Earlier this week, close to one hundred humanities lovers gathered for a discussion around the Dictionary of Untranslatables: A Philosophical Lexicon with editors Emily Apter, Jacques Lezra, and Michael Wood, due out this month from Princeton University Press.

Please enjoy this video of the entire event, the first in this season’s Great New Books in the Humanities series co-sponsored by the Humanities Initiative and by the New York Institute for the Humanities at New York University:

 

Edmund Fawcett discusses Liberalism: The Life of an Idea [VIDEO]

Love it or hate it, liberalism is here to stay–and it has a long and fascinating history. Edmund Fawcett explains more about his forthcoming book Liberalism: The Life of an Idea in this wonderful video interview with Natalia Nash. How do we define liberalism? Edmund Fawcett explores the underlying ideas that guide the liberal story here:

Learn more about Edmund Fawcett and Liberalism at the Princeton University Press site.

In Search of the Spirit of Compromise

Missing: The Spirit of Compromise

Last Seen: Sometime in the mid 90’s

If found: Please return to Capitol Hill, Washington DC immediately

Reward: A well-functioning, responsible government

 

If only our leaders could learn that the election is over and that it’s time to govern, not shut down the government. May The Spirit of Compromise return to our representatives soon!

 

The Spirit of Compromise

Jeremy Adelman’s “Worldly Philosopher” One of Financial Times Econ Books of 2013

Jeremy Adelman – Worldly Philosopher: The Odyssey of Albert O. Hirschman
One of Financial Times (Alphachat)’s Econ Books of the Year for 2013

Diane Coyle and Tyler Cowen of Alphachat, a podcast of Financial Times Alphaville, listed their top picks for economic books published in 2013. They both placed Worldly Philosopher:The Odyssey of Albert O. Hirschman at the top of their lists of five books.

Worldly PhilosopherWorldly Philosopher chronicles the times and writings of Albert O. Hirschman, one of the twentieth century’s most original and provocative thinkers. In this gripping biography, Jeremy Adelman tells the story of a man shaped by modern horrors and hopes, a worldly intellectual who fought for and wrote in defense of the values of tolerance and change.

Born in Berlin in 1915, Hirschman grew up amid the promise and turmoil of the Weimar era, but fled Germany when the Nazis seized power in 1933. Amid hardship and personal tragedy, he volunteered to fight against the fascists in Spain and helped many of Europe’s leading artists and intellectuals escape to America after France fell to Hitler. His intellectual career led him to Paris, London, and Trieste, and to academic appointments at Columbia, Harvard, and the Institute for Advanced Study in Princeton. He was an influential adviser to governments in the United States, Latin America, and Europe, as well as major foundations and the World Bank. Along the way, he wrote some of the most innovative and important books in economics, the social sciences, and the history of ideas.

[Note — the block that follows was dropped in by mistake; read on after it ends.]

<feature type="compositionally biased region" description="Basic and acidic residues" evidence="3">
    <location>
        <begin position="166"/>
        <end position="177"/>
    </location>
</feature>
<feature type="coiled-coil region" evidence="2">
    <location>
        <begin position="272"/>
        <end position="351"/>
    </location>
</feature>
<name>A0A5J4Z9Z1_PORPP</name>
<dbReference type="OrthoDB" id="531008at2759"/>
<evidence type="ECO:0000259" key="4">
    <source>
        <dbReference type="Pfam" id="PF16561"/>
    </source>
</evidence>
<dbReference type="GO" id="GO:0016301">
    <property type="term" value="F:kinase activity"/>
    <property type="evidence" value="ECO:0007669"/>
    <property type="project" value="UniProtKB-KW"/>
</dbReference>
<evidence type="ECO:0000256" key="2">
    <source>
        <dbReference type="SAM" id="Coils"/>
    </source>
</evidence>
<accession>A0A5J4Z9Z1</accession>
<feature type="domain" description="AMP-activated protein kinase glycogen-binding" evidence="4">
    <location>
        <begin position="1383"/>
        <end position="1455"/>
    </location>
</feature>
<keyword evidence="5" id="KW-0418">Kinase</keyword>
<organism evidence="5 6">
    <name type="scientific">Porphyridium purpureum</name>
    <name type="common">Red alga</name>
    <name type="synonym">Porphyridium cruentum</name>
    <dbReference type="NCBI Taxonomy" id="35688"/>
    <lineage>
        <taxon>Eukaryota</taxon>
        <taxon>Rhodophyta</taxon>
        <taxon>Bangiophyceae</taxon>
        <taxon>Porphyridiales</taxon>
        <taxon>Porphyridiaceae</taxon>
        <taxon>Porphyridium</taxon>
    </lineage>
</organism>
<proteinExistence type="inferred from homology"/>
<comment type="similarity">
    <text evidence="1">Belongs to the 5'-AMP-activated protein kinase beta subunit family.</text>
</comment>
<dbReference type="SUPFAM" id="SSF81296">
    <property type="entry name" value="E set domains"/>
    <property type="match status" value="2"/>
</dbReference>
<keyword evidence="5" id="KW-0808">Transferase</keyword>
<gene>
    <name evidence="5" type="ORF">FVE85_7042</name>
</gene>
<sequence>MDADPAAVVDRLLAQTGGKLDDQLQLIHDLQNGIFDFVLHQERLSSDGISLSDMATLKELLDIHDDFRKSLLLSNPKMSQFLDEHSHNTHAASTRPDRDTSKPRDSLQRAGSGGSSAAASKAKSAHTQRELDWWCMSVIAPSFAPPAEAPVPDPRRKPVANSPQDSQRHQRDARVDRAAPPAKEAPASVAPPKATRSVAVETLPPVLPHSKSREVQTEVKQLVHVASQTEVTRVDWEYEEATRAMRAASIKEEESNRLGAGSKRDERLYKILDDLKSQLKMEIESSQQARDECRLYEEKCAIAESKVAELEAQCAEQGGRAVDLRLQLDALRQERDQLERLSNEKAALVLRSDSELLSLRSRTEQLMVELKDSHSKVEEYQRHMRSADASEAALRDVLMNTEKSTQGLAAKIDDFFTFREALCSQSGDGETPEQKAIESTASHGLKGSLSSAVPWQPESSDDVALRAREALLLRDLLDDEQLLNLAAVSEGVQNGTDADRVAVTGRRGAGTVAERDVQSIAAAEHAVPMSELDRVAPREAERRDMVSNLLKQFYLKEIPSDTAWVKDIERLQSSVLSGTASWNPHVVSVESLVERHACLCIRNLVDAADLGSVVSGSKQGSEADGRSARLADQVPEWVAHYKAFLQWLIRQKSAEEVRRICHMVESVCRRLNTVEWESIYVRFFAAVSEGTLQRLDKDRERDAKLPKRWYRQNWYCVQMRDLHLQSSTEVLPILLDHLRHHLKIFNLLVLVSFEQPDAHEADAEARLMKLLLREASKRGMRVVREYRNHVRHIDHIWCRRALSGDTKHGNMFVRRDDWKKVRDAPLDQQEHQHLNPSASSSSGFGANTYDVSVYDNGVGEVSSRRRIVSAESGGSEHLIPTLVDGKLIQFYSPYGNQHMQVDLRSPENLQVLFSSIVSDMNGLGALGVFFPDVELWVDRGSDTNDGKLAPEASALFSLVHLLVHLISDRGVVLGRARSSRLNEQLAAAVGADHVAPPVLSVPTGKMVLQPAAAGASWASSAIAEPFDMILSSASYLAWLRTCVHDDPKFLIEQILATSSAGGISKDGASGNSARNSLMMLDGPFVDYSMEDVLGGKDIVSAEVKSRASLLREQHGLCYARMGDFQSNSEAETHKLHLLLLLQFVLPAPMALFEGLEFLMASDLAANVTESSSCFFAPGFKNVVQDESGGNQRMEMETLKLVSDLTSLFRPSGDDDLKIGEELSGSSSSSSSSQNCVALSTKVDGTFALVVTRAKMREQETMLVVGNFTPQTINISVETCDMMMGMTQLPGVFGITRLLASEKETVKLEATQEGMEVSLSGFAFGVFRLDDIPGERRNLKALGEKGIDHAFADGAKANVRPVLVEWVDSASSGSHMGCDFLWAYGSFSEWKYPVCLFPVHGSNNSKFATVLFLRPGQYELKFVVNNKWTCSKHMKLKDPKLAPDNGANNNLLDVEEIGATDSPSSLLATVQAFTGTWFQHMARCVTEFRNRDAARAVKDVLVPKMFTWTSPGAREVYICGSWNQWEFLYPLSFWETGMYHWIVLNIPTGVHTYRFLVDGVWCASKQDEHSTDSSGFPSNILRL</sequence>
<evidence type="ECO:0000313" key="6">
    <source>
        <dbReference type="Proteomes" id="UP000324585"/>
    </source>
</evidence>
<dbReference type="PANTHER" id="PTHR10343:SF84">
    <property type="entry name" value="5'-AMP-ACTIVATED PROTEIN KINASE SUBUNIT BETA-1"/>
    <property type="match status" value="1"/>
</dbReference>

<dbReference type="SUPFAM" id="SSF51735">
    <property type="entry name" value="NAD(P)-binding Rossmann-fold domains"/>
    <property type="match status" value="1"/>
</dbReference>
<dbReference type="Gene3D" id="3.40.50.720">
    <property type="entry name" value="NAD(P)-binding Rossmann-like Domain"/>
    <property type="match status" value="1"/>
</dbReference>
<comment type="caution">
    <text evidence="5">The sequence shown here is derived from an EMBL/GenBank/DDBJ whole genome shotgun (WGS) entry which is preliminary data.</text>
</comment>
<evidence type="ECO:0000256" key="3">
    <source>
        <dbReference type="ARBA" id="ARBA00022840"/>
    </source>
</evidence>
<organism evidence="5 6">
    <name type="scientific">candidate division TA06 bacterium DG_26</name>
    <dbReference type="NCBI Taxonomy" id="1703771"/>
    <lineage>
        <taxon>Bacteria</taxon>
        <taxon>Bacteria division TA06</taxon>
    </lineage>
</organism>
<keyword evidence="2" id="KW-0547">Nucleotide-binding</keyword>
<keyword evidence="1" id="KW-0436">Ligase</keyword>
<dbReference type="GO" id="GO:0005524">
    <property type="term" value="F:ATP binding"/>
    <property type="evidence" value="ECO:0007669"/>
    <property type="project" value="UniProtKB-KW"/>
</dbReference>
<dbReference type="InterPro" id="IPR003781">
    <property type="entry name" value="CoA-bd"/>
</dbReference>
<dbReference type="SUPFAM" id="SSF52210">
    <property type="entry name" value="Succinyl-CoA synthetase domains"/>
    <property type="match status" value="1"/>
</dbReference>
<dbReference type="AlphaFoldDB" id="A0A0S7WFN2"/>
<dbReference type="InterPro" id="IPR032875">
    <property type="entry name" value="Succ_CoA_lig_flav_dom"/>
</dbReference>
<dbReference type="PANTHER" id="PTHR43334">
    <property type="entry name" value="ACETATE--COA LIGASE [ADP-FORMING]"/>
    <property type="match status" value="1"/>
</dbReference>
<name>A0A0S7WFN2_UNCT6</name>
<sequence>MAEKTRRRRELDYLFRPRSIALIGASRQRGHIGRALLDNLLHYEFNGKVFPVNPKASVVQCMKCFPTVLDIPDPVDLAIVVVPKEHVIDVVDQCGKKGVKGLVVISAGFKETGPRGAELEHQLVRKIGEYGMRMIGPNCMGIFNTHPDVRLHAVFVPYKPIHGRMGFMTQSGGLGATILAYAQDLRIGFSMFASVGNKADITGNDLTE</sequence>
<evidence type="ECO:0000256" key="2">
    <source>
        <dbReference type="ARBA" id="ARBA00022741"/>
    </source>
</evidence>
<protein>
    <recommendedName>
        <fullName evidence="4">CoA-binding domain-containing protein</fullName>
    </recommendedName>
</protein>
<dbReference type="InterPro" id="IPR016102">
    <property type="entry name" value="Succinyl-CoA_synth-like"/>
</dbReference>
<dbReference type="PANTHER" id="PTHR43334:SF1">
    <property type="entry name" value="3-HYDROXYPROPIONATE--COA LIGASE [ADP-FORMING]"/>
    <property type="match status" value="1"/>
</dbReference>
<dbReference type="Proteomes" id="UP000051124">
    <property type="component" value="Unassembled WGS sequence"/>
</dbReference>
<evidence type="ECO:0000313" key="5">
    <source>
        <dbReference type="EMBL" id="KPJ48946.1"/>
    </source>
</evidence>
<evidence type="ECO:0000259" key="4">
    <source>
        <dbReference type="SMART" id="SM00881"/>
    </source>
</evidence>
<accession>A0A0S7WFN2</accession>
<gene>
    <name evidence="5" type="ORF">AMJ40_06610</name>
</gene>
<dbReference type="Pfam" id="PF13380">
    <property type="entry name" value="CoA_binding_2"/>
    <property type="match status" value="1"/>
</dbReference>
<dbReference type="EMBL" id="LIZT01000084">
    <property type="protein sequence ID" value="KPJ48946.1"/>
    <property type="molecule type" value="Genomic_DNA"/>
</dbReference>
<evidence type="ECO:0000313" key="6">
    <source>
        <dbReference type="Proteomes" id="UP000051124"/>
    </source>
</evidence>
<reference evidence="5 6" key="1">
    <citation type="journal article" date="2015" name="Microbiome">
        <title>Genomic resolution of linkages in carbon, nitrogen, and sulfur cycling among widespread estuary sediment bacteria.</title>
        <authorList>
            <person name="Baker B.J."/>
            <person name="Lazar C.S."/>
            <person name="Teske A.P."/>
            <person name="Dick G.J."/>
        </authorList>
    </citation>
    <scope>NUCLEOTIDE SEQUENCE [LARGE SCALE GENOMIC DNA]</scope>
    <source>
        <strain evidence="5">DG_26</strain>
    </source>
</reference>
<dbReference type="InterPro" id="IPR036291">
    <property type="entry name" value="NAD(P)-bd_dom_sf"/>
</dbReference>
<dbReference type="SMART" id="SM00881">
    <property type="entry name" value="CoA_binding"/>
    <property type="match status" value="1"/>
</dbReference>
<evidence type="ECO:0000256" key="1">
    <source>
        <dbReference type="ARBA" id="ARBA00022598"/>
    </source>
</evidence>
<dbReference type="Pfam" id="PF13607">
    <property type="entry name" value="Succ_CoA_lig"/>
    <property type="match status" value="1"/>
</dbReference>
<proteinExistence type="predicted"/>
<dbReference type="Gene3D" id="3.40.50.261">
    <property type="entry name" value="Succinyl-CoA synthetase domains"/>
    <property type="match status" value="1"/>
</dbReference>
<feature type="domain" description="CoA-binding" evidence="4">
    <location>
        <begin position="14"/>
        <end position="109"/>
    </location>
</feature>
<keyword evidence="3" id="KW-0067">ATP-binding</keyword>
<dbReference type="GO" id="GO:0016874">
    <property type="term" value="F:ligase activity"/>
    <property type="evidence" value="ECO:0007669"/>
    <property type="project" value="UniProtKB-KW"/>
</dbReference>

Throughout, he remained committed to his belief that reform is possible, even in the darkest of times.

This is the first major account of Hirschman’s remarkable life, and a tale of the twentieth century as seen through the story of an astute and passionate observer. Adelman’s riveting narrative traces how Hirschman’s personal experiences shaped his unique intellectual perspective, and how his enduring legacy is one of hope, open-mindedness, and practical idealism.

Jeremy Adelman is the Walter Samuel Carpenter III Professor of Spanish Civilization and Culture and director of the Council for International Teaching and Research at Princeton University. His books include Worlds Together, Worlds Apart: A History of the World and Sovereignty and Revolution in the Iberian Atlantic (Princeton)

New Politics and International Relations Catalog

Be among the first to browse and download our new politics and international relations catalog!

Of particular interest is The Confidence Trap: A History of Democracy in Crisis from World War I to the Present. The current financial crisis is just the latest example of how things continue to go wrong, just when it looked like they were going right. In this wide-ranging, original, and compelling book, David Runciman tells the story of modern democracy through the history of moments of crisis, from the First World War to the economic crash of 2008.

Also be sure to note The Gamble: Choice and Chance in the 2012 Presidential Election. In this groundbreaking book, John Sides and Lynn Vavreck tell the dramatic story of the election—with a big difference. Using an unusual “moneyball” approach, they look beyond the anecdote, folklore, and conventional wisdom that often pass for election analysis. Instead, they draw on extensive quantitative data about the economy, public opinion, news coverage, and political advertising to separate what was truly important from what was irrelevant. Combining this data with the best social science research and colorful on-the-ground reporting, they provide the most accurate and precise account of the election yet written—and the only book of its kind.

And don’t miss out on Michael Suk-Young Chwe’s Jane Austen, Game Theorist. Game theory—the study of how people make choices while interacting with others—is one of the most popular technical approaches in social science today. But as Michael Chwe reveals in his insightful new book, Jane Austen explored game theory’s core ideas in her six novels roughly two hundred years ago. Jane Austen, Game Theorist shows how this beloved writer theorized choice and preferences, prized strategic thinking, argued that jointly strategizing with a partner is the surest foundation for intimacy, and analyzed why superiors are often strategically clueless about inferiors. With a diverse range of literature and folktales, this book illustrates the wide relevance of game theory and how, fundamentally, we are all strategic thinkers.